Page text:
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Posted 5 Apr 2011
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A Silverlight Developer’s Look at TFS 2010 Remote Hosting

, 5 Apr 2011
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A Silverlight Developer’s look at TFS 2010 Remote Hosting


Note: This guide was created after trying out DiscountASP.NET Remote TFS 2010 Hosting. It is intended to be a review of DiscountASP.NET, but will work with other remote hosted TFS 2010 instances.

I’ve always like Team Foundation Server. The main thing that I’ve hated about it was installing/maintaining it. I’d rather spend that time learning more about things such as Silverlight/WPF/WP7. I really didn’t know what to expect as we use another source control at work and I’ve never had remote hosting like this. So how did it go? Let’s find out.

I decided that before I fall in love with it, I’d better check the prices/feature set of Below is a feature comparison that I thought would be important to someone shopping around for a remote hosted TFS 2010.

Feature Cost/Supported?
Cost $20 per user/per month
Disk Space 3GB ($10/month for 1GB extra)
Bug/Item Tracking YES
Team Web Access YES
Secure Access with HTTPS YES
Full Backups Daily

The only thing that really mattered to me was cost per user and daily backups. There were a few things that they didn’t support like Reporting, SharePoint and RDP, but that wasn’t a show stopper for me.

Since my blog targets Silverlight/WPF/WP7 developers, I decided to share how you would get started using a remote hosted source control and load a Silverlight Project and then load the project inside of Expression Blend 4. This is a tutorial designed for someone new to TFS2010.

Getting Started with TFS 2010

One of the best things about TFS 2010 is that if you already use Visual Studio 2010 Professional, then you don’t have anything to install. Simply Hit Team –> Connect to Team Foundation Server as shown below:


If this is your first time using TFS 2010, then you will need to add your DiscountASP.NET TFS Server Name by clicking the button called “Server” as shown below:


At this point, you will simply plug in your server name that you get after you log into your TFS 2010 Control Panel.


The Server Name can be found on the page below. You will add this into the “Add Team Foundation Server” box above.


After you add your server, you will be prompted to login. This login is created from the “Group Membership” located inside of the control panel. This is shown below:


Assuming you have already saved a project, you can now begin working on it.


You must map a drive first. You can do this from inside Source Control Explorer and look for Local Path:


After mapping, right-click on your project and select Get Latest Version:


Now if I load my project, you will notice “Locks” on each item:


This is telling you that you will need to do a “Check Out for Edits”


You may select any or all of the files to checkout.


Now you will notice that you can edit them by seeing the red check mark.


After I have made some changes, I’m going to “Check-In” my Silverlight Application.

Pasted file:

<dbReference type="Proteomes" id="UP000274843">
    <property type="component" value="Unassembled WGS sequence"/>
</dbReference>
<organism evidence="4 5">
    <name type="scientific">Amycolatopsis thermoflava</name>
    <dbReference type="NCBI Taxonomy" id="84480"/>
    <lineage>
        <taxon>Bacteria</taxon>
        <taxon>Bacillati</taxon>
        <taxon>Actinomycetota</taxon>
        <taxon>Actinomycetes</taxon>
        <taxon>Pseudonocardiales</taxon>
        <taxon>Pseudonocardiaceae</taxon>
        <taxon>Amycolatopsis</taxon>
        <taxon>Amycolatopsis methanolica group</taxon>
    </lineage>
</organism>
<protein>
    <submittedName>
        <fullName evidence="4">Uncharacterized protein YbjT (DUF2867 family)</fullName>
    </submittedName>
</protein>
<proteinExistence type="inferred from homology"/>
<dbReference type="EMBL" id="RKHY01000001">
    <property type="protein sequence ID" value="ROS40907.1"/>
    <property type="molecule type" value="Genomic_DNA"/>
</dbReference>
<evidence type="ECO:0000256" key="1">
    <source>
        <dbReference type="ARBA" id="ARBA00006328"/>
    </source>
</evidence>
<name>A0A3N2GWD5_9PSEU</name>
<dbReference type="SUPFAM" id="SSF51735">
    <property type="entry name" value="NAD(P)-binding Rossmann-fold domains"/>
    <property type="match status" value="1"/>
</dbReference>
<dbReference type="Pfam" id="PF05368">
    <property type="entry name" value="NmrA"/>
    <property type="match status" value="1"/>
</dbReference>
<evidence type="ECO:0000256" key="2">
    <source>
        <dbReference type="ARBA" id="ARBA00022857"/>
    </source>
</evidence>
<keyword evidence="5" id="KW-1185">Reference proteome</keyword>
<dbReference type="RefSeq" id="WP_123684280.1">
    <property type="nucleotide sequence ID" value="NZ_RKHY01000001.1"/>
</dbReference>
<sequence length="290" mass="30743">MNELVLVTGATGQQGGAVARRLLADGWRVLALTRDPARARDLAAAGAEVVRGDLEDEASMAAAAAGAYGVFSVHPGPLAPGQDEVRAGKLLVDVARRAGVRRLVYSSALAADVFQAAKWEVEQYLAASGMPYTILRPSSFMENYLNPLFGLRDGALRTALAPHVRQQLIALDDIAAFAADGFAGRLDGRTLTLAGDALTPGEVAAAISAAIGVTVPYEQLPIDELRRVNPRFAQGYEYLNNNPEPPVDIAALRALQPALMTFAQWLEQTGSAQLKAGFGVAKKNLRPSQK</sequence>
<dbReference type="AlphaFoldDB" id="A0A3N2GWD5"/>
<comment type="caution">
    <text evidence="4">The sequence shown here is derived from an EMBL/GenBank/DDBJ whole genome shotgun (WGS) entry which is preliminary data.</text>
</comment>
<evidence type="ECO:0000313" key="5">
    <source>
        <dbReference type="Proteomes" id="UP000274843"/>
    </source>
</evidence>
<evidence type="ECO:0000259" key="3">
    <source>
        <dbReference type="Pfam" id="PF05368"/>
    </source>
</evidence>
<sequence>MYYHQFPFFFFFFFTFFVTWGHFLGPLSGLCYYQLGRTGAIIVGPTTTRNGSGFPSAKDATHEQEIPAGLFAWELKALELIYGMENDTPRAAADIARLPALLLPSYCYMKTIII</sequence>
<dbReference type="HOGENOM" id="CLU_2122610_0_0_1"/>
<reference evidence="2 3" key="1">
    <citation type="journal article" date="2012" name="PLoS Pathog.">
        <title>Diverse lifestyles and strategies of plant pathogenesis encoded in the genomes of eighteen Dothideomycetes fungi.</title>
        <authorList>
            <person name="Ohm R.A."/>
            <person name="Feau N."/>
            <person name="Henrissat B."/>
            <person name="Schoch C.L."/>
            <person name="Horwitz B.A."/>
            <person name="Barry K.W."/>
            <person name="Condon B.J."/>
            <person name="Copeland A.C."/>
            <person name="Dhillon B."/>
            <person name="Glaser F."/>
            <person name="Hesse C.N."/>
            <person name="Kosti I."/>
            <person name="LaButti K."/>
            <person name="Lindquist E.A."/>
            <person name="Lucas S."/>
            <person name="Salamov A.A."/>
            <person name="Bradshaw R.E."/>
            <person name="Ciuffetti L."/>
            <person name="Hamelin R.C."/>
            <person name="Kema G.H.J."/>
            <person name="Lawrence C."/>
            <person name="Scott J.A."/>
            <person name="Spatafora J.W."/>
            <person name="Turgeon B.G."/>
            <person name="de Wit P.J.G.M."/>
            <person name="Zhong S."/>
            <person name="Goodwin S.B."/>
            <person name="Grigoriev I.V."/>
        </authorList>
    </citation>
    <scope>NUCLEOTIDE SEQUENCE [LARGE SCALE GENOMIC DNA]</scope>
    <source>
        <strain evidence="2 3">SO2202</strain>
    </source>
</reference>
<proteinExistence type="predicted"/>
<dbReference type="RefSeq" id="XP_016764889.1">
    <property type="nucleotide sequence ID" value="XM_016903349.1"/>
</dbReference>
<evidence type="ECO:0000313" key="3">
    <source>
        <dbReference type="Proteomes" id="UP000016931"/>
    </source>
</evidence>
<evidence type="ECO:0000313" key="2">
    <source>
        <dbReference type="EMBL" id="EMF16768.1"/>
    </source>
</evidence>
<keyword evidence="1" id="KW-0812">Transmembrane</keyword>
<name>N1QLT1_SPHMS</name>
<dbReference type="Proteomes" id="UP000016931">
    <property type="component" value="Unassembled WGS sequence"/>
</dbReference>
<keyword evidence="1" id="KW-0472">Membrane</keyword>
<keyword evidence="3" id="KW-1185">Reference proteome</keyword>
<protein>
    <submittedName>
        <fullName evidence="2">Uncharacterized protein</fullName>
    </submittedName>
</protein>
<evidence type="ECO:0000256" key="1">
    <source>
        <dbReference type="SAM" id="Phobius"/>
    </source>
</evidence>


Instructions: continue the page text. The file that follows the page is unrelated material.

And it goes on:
Now that my changes are checked it, you will see the “Locks” again.


One of the great features of TFS 2010 is that it works with Expression Blend 4 as well. Simply do an open project and select the local solution that you are working on.


After you log in, you will see the same “Locks” again.


You can also Check-In the project from inside of Blend 4.


After you check-in, you will notice the Red Checkbox.



Overall, it was very easy to setup and use and I especially like the idea that I’m not responsible for maintaining it and providing backups and so forth. I’ve decided that going forward, my private projects will be remote hosted using this service.

Thanks again to DiscountASP.NET for providing excellent hosting of TFS 2010 and making my life easier.

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This article, along with any associated source code and files, is licensed under The Code Project Open License (CPOL)


About the Author

Software Developer (Senior) Telerik
United States United States
Michael Crump is a Silverlight MVP and MCPD that has been involved with computers in one way or another for as long as he can remember, but started professionally in 2002. After spending years working as a systems administrator/tech support analyst, Michael branched out and started developing internal utilities that automated repetitive tasks and freed up full-time employees. From there, he was offered a job working at McKesson corporation and has been working with some form of .NET and VB/C# since 2003.

He has worked at Fortune 500 companies where he gained experience in embedded systems design and software development to systems administration and database programming, and everything in between.

His primary focus right now is developing healthcare software solutions using Microsoft .NET technologies. He prefers building infrastructure components, reusable shared libraries and helping companies define, develop and automate process standards and guidelines.

You can read his blog at: or follow him on Twitter at @mbcrump.

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SuggestionAnother option Pin
Robby Shaw16-Dec-11 23:58
memberRobby Shaw16-Dec-11 23:58 
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membermanudurand14-Apr-11 5:23 

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